Over the Fourth of July weekend in 1947, the AMA Gypsy Tour rolled into the sleepy farming town of Hollister, California. By the time it rolled out, nothing would ever be the same for motorcyclists again.
There are pivotal events in American history—the Civil War, Watergate, the invasion of Iraq—on which the tide of public opinion suddenly turns, altering forever the way we perceive people and events, and polarizing those on both sides of the issue. For motorcyclists, that event is known simply as Hollister.
Depending on who you talk to, Hollister is either a watershed event in the history of motorcycling, or a long-dead horse that some motorcyclists just can’t stop beating. Whether it really turned the American public against motorcyclists, or merely served as a scapegoat for a problem that already existed long before the Gypsy Tour roared into that small California town in 1947, is a question that will never be settled for certain.
But the debate that still smolders 63 years later has been marked by both a scarcity of facts and a surplus of fancy. I had heard enough versions of the “truth” about Hollister over the years that when I was assigned to write a piece about it in 1994 for the inaugural issue of American Rider, I took to the task eagerly, and remained interested in the topic for long enough afterward to do some additional investigation.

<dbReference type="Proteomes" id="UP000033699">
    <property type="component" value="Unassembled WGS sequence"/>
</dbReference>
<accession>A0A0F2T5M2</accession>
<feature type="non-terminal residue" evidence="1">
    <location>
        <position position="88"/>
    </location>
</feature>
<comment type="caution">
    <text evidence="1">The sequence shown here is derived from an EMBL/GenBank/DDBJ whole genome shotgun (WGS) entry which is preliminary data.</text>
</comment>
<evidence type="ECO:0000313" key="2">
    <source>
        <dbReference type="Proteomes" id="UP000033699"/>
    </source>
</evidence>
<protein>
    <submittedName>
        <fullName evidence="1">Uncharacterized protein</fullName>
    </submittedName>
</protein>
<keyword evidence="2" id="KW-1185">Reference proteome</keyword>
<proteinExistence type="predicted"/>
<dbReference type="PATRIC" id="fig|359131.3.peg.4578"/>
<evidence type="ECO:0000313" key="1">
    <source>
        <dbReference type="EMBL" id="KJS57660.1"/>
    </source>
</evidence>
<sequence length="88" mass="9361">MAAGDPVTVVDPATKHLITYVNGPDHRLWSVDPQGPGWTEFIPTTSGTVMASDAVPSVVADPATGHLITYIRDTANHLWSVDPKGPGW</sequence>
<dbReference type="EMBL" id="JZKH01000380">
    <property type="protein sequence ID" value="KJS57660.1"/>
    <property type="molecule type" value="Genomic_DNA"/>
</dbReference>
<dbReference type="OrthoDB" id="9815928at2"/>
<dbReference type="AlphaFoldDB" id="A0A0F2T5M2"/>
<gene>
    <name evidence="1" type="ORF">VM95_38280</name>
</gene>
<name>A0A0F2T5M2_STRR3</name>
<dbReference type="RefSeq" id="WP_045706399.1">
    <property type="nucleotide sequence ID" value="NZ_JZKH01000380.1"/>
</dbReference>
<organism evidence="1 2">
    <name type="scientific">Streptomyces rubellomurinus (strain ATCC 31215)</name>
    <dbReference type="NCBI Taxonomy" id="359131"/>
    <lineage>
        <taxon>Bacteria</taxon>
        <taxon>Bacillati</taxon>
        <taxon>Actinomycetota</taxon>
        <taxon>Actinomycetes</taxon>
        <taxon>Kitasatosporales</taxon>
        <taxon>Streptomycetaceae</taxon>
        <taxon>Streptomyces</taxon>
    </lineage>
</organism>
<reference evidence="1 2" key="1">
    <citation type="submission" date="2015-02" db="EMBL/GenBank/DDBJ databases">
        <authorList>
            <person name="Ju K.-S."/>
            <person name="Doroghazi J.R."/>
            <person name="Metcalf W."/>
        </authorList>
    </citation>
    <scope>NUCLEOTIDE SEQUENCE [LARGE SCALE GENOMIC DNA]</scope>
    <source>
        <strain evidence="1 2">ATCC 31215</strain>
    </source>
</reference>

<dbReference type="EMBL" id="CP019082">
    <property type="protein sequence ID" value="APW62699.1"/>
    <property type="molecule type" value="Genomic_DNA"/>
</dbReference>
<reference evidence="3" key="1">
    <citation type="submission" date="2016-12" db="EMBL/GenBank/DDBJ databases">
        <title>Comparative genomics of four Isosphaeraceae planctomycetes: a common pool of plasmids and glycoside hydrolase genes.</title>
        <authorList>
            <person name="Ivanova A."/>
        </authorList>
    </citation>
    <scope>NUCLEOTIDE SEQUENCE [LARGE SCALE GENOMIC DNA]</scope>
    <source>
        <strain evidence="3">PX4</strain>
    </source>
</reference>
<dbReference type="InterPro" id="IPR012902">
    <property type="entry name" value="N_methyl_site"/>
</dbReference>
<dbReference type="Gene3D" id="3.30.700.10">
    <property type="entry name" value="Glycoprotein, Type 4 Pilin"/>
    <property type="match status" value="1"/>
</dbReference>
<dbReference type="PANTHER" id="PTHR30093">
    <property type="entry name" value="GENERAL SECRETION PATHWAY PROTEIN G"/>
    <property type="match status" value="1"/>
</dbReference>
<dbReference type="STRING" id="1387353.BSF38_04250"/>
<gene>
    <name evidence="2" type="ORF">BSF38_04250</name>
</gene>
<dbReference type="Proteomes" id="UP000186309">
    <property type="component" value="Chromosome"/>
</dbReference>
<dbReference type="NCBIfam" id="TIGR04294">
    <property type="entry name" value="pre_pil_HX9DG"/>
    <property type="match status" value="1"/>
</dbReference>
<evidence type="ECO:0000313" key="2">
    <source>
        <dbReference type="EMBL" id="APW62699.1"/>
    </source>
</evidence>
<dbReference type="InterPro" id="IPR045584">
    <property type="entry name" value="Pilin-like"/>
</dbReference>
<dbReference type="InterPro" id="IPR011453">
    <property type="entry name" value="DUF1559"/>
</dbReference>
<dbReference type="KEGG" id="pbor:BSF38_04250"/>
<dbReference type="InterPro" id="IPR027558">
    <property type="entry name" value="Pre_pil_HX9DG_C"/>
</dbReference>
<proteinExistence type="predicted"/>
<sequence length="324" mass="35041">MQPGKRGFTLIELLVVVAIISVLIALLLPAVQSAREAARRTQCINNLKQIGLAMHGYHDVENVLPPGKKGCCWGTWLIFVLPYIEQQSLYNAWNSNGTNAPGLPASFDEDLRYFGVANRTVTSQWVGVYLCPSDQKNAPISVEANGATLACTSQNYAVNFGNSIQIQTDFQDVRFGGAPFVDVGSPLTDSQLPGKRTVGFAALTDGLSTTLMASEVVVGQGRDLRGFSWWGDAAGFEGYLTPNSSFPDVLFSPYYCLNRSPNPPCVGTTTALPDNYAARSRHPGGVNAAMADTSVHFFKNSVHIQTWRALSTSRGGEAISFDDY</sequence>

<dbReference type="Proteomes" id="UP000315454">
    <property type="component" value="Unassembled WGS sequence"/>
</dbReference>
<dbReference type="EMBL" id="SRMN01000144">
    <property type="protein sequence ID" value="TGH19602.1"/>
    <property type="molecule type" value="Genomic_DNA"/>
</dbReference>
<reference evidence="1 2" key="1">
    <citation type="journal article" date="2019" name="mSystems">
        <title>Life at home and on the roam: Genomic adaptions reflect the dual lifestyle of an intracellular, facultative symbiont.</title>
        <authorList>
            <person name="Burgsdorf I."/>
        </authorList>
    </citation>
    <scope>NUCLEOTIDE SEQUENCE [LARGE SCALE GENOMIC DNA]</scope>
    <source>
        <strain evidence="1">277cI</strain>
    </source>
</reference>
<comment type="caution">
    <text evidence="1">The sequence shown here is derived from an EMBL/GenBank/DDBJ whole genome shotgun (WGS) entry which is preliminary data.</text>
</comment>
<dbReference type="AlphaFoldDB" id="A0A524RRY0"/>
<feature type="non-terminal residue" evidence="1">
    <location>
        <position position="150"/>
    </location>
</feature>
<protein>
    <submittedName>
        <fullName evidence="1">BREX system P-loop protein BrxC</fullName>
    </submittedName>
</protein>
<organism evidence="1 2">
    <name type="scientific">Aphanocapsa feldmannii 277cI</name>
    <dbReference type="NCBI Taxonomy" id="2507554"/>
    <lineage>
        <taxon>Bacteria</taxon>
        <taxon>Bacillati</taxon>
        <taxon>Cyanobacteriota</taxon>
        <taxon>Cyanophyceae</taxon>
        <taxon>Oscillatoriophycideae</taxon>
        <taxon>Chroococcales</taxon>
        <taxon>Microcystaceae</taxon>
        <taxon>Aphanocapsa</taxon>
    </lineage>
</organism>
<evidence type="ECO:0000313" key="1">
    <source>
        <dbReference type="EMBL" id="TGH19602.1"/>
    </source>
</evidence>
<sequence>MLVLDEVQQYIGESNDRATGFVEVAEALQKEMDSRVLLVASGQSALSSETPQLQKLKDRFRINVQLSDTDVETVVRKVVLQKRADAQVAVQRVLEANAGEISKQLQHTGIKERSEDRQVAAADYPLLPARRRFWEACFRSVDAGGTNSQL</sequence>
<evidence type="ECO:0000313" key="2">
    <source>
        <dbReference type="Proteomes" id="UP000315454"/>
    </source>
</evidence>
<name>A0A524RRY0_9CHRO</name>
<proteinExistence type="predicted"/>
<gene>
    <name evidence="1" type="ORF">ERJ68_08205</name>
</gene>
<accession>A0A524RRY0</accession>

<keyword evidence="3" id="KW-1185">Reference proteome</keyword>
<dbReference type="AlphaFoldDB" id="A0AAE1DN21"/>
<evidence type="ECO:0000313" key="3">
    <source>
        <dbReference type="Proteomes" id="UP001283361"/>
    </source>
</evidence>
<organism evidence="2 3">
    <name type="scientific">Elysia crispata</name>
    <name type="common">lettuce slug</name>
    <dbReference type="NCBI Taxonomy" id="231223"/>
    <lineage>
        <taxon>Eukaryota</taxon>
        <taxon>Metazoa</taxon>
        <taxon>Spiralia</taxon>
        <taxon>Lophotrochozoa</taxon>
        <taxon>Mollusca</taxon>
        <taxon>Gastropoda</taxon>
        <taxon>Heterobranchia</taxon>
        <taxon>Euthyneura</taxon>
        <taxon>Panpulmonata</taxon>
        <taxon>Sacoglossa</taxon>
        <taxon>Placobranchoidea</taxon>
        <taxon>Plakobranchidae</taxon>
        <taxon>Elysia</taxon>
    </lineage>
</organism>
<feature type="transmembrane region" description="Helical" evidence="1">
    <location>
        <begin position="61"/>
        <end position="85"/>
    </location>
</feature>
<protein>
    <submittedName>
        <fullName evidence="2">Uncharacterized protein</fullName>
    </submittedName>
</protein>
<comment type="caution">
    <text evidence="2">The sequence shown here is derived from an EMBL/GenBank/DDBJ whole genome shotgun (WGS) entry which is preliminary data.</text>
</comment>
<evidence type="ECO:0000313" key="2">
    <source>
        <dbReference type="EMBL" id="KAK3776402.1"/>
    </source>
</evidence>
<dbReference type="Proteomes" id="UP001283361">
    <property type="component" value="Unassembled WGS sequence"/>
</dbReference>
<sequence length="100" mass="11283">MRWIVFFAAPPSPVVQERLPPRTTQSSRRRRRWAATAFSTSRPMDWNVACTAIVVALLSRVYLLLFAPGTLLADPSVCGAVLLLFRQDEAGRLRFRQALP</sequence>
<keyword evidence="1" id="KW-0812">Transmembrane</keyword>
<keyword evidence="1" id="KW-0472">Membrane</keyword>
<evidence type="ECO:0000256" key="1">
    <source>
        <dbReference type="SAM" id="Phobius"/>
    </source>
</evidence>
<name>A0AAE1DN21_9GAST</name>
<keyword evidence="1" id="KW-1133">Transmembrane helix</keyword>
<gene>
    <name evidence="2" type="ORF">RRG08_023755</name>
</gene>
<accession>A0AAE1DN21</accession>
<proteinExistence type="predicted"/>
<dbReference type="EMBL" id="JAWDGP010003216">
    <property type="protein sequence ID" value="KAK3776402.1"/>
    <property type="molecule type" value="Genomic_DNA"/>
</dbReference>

First, some background: On the evening of Thursday, July 3, 1947, motorcyclists began arriving in Hollister for the annual Gypsy Tour, a three-day carnival of races and field events planned for the Fourth of July weekend. By the next day their numbers had swollen beyond expectations.
AMA officials said they had registered 1,500 riders and that at least that many more had arrived but not registered. Later estimates of the number of riders in the town of 4,900 varied, but the most frequently quoted figure was 4,000.
By Saturday night the celebration began spilling over into the streets. The local hospital was jammed with injured bikers, and the police arrested so many revelers for a variety of offenses that a special session of night court was convened.
About 30 California Highway Patrol officers armed with tear-gas guns were called in to supplement the overmatched Hollister police force. Two blocks of the main drag, San Benito Avenue, were cordoned off and all but ceded to the motorcyclists. A band was summoned to play for them, and they danced amid discarded beer bottles. By Sunday, with the county jail bulging with hung-over lawbreakers, the party began to run out of steam. The last of the motorcyclists left after Monday’s races, and life returned to something like normal in Hollister.